If anything is to blame, it’s oil itself for being so amazingly useful and plentiful. If oil wasn’t so useful we wouldn’t depend on it, and if it wasn’t so plentiful it wouldn’t be so cheap and thus hard to replace. This is another way of saying our consumption of fossil fuels is to blame. Video games are to blame. Tropical fruit in the winter is to blame. Backpacking through Europe is to blame. We are to blame.

If We Are to Blame, What’s the Solution?

So what is to be gained by properly assigning blame? It’s not that finding individuals are to blame for climate change solves anything, but it removes the inclination to blame amorphous organizations for a global phenomena. It’s also pretty clear that our lifestyles don’t seem to be going anywhere, and it’s the opinion of this publication that our current living standards are desirable, so we can’t just stop using fossil fuels. What is to be done? It would be a tall order for each of us, as individuals, to deal with climate change, but perhaps the solution could be partly solved by aggregated individual actions.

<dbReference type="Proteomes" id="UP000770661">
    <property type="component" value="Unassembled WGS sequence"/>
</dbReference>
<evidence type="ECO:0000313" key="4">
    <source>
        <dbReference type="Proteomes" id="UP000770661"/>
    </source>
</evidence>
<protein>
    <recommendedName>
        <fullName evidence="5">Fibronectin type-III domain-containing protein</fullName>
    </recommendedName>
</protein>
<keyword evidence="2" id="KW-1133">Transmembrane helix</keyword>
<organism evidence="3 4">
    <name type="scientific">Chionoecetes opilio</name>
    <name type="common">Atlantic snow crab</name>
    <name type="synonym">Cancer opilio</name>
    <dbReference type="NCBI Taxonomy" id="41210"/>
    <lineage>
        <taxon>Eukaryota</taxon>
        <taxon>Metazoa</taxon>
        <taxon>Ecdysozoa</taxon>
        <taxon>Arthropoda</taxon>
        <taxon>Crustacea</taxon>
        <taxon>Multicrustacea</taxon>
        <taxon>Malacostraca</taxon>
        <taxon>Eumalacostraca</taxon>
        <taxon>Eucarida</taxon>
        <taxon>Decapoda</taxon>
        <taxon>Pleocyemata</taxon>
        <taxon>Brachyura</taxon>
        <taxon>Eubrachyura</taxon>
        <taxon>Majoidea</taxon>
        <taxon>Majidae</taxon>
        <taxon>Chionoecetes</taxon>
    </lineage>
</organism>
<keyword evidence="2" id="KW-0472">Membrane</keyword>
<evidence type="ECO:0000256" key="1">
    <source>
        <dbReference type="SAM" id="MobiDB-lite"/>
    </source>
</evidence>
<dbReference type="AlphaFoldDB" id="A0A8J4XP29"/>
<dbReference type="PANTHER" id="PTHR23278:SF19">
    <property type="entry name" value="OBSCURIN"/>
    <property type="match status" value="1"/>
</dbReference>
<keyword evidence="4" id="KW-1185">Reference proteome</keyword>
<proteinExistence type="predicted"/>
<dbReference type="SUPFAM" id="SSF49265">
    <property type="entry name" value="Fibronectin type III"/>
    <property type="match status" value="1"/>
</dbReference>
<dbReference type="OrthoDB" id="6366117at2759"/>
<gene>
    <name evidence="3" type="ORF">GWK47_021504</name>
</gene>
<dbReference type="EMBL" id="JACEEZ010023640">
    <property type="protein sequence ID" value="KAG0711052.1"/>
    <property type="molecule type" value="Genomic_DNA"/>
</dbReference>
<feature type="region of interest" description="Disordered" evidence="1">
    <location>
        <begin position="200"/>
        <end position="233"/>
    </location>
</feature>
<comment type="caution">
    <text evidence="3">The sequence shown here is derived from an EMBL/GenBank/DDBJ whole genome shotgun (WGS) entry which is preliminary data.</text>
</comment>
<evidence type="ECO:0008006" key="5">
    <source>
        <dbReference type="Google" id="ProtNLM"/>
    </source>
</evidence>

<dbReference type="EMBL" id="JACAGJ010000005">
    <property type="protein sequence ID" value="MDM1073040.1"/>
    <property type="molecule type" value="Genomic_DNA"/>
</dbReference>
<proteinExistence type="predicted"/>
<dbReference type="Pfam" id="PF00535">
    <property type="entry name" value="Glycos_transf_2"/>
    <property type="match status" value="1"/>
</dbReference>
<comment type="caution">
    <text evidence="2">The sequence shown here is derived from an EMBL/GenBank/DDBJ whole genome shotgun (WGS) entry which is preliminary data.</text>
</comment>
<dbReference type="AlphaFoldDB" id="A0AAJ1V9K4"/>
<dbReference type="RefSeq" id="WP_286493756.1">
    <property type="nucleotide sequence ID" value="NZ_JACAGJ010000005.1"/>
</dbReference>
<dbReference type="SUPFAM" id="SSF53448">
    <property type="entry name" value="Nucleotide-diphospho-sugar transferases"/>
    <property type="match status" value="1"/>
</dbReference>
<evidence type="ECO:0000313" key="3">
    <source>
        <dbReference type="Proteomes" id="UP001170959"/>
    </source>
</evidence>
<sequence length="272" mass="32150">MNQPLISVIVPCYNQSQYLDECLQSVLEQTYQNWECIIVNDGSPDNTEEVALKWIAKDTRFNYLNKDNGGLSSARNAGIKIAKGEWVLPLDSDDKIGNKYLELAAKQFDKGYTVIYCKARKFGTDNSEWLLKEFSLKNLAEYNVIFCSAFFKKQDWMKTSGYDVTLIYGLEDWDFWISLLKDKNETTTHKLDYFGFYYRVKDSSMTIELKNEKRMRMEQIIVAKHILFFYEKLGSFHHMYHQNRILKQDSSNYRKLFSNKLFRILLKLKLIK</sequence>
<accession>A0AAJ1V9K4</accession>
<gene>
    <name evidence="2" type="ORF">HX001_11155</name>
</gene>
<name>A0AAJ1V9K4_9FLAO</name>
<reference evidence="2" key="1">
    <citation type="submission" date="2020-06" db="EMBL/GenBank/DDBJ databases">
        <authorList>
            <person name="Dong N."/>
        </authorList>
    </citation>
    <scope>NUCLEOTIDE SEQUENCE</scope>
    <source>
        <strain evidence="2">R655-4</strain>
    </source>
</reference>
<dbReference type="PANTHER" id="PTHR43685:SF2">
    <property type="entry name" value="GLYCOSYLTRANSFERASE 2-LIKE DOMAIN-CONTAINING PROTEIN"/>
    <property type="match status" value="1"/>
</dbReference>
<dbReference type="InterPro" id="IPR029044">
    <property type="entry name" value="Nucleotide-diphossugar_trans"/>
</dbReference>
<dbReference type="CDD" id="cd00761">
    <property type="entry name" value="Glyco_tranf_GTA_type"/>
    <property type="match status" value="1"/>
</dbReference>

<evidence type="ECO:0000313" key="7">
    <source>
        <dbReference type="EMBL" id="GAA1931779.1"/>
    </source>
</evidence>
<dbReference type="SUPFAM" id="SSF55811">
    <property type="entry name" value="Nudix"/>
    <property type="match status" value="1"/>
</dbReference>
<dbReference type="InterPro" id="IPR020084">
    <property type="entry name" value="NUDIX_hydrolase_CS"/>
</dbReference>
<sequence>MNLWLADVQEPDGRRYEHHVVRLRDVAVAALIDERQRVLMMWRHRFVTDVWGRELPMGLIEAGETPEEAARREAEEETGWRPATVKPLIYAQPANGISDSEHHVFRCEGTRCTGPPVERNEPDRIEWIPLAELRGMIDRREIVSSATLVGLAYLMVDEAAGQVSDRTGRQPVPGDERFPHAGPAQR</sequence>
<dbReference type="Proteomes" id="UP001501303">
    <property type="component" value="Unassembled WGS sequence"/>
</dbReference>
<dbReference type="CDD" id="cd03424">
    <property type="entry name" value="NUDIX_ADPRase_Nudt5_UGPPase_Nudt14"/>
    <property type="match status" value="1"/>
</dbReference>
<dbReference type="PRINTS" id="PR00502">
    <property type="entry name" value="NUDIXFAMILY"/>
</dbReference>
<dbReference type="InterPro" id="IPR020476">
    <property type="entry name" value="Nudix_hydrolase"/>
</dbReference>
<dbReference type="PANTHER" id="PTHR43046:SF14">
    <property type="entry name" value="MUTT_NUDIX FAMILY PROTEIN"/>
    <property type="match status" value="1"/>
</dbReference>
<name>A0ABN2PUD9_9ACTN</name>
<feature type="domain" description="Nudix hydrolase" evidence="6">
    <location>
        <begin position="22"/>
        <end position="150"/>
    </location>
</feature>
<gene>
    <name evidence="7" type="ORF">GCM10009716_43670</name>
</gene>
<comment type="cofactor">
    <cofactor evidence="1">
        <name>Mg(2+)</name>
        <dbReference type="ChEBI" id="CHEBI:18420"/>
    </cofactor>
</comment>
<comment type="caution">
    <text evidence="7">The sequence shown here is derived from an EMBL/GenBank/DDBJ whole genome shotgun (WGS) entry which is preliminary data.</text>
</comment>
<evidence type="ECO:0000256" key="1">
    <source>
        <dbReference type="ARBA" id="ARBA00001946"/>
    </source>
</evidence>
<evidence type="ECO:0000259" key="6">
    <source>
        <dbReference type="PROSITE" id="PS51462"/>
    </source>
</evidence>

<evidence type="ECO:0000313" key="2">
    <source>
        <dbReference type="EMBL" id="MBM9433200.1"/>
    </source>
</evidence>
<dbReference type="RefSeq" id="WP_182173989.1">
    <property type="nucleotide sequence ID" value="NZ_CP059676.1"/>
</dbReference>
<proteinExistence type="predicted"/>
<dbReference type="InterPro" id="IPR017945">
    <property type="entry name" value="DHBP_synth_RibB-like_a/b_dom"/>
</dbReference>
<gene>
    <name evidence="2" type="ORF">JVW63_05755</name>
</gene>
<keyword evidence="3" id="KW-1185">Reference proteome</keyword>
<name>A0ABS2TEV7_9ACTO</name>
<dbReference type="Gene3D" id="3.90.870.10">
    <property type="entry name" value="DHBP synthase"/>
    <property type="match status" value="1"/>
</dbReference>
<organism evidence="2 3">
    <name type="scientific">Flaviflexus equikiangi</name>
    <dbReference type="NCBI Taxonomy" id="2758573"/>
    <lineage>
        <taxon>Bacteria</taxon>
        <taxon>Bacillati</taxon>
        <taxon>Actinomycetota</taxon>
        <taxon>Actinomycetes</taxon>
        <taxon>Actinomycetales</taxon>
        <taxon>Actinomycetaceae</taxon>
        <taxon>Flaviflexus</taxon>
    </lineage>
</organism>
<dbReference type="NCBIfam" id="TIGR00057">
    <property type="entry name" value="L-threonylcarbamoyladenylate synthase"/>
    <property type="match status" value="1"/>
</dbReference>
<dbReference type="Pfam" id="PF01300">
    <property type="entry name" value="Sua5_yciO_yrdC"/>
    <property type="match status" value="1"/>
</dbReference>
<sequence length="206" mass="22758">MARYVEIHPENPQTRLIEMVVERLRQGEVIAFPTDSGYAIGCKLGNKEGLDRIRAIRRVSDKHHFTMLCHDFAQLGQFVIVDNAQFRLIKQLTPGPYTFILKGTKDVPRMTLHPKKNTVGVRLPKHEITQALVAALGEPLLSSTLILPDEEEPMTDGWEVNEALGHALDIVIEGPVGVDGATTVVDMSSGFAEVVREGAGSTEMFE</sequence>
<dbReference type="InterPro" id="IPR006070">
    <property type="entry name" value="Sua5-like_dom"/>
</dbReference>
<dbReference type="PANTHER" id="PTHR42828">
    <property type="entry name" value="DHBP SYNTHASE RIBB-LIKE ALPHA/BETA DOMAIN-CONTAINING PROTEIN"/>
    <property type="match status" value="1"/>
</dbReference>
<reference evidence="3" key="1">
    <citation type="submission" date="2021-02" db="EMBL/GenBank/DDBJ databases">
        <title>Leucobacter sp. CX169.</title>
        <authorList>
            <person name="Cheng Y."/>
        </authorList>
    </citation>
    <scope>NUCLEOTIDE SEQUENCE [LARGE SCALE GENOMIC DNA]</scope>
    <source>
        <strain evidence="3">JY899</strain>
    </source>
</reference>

As mentioned above, efficiency and conservation can go a long way in reducing our energy needs. This can include really complicated things like carbon nanotube transmission lines from power plants, but this also includes really simple things like carpooling, using energy efficient lights, or keeping your house at a comfortable 18c and putting some slippers on while you’re at home. While these things aren’t going to save the planet (they really won’t), it does instill a new culture around energy that values efficiency for efficiency’s sake. This shift in mind set could be very important; we might start asking ourselves the energy cost of an activity rather than the monetary cost in the not too distant future.

The real game changer would be a technology that produced abundant, reliable, convenient, and affordable energy without significantly altering the climate.  There are some candidates for this already (thorium, fusion, and others), but there are myriad challenges to achieving this goal. Until we do, it would be wise to minimize our impact as best we can, while still living a modern lifestyle, or we’ll only have ourselves to blame.